by: Lincoln Sanford [ ]
The Type 015C, NATO codename Luzhou class, is an air defense missile destroyer built by the Dailan Shipyard for the PLA Navy. The first-of-class, it was commissioned October 2006. It is deployed by the North Sea Fleet based at Qingdao.
Interestingly enough, during my research, I learned that the PLA Navy usually builds a couple of ships of a class to test new weapon systems platforms and electronics, then moves on to a new class.
The box is sturdy, with no damage incurred during shipping. The box art shows DDG-115 at sea, and is well done. I actually used it for a rigging and antenna example for my finished ship. However, the box states the kit is for three year olds and up- a statement which caused many chuckles as the build progressed.
Each sprue tree is individually wrapped, the PE sheet and decals are individually wrapped as well. The decal sheet is sandwiched between paper, and the PE backed with cardboard, so as to avoid any bending. As this was my very first Trumpeter kit ever built, I found the packaging extremely well done.
The Instructions and Paint Guide...
Let me state first off, I am a CAD drafter by trade, and I can be quite critical of shoddy plans. After all, well made plans make our hobby a little more enjoyable! Keeping that in mind, here goes.
First, the paint guide also doubles as the decal placement guide. It is in FULL color, and I found it was very helpful. As it is the only thing that will tell the builder what color everything is to be painted, and some information is lacking, it will be useful to have some ship building experience to ease the frustration. As for the instructions, they show the sprue layouts, PE and decal sheets. All steps, save the bottom of the hull and step seven show the ship in isometric view, from forward going aft. As this simplifies things for the manufacturer to use the same CAD image and build from there, if some additional detail views were used, it would clarify things. In other words, I found the plans confusing in spots.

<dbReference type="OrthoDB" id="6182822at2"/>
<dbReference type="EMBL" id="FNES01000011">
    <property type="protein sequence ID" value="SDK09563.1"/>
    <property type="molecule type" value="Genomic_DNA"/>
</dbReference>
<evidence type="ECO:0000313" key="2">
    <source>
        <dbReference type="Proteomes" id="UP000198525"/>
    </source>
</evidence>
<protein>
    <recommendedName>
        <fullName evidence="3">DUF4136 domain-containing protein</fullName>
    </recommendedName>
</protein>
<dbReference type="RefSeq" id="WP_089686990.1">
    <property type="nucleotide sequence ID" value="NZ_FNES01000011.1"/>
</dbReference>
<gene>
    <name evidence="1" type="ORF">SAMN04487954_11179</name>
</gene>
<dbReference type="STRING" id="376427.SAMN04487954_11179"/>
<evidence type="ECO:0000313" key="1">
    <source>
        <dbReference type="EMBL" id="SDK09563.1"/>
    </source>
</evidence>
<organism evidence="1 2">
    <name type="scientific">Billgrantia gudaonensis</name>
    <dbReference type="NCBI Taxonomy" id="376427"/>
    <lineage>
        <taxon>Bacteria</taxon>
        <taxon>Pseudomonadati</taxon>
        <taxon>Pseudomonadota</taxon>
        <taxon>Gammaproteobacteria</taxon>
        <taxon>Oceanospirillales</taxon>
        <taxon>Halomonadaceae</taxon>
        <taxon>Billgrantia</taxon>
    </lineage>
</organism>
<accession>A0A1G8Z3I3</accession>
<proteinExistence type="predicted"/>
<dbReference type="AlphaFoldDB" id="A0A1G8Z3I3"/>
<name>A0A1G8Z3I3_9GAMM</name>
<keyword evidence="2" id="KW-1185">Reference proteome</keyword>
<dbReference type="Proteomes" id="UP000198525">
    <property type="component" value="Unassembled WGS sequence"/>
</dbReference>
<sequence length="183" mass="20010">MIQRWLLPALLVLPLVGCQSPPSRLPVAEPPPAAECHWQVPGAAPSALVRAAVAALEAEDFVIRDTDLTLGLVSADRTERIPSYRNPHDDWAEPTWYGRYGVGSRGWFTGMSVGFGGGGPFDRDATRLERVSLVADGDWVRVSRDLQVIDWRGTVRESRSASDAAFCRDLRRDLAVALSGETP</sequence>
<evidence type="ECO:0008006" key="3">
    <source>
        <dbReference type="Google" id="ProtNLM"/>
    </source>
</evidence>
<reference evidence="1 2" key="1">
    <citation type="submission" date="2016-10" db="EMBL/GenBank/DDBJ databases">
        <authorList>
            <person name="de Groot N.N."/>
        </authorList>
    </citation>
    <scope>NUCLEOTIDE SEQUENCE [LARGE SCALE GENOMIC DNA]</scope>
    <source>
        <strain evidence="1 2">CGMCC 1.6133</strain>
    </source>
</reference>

Right off the bat, I found mold lines on the aft hull bottom, and amidships hull bottom. Maybe I've gotten spoiled by the latest technology, because ten years ago, this wouldn't have fazed me a bit. In my opinion, I find it inexcusable in a kit nowadays. This started a LONG amount of time spent getting to know sandpaper. This occured throughout my build, and it was frustrating. I held off putting the prop shafts, props and parts B27, B28, B29 and B30, as well as the forward/aft flagstaffs until the end, so as to avoid breaking off fiddly parts during the build.
Steps 3, 4, 5, 8, 9, 10, 11, 13, 14 and 15 deal with building superstructures. Getting four sides to align just right, then fixing a deck to those four sides, all before the cyanoacrylate dries was a true exercise in patience. Then, to find that I was going to get to fill and sand due to poor fit was EXTREMELY AGGRAVATING. All the superstructures are subassemblies, and are installed in steps 5 and 16.
On the plus side, the CIWS consists of thirteen parts alone, and when completed is incredible. The PE radar, mast and yardarm braces really set off the kit. I opted out of using the PE "sailors", as I feel they all look like Gumby!
The deck details, such as chaff delivery, main gun, anchor chain, missile systems, lifeboats and torpedoes are well done, and complement the finished kit nicely.
As I wanted to show the potential buyer what the finished kit looks like, I built it straight OOTB, with the exception of the flag bridge lines and some antennas (I HAD to give it something to not look so naked). This kit screams for aftermarket PE rails!
I finished the kit with Tamiya acrylics, and weathered it with Modelmaster acrylics, to give it an "at-sea" appearance. All-in-all, a great looking kit when completed.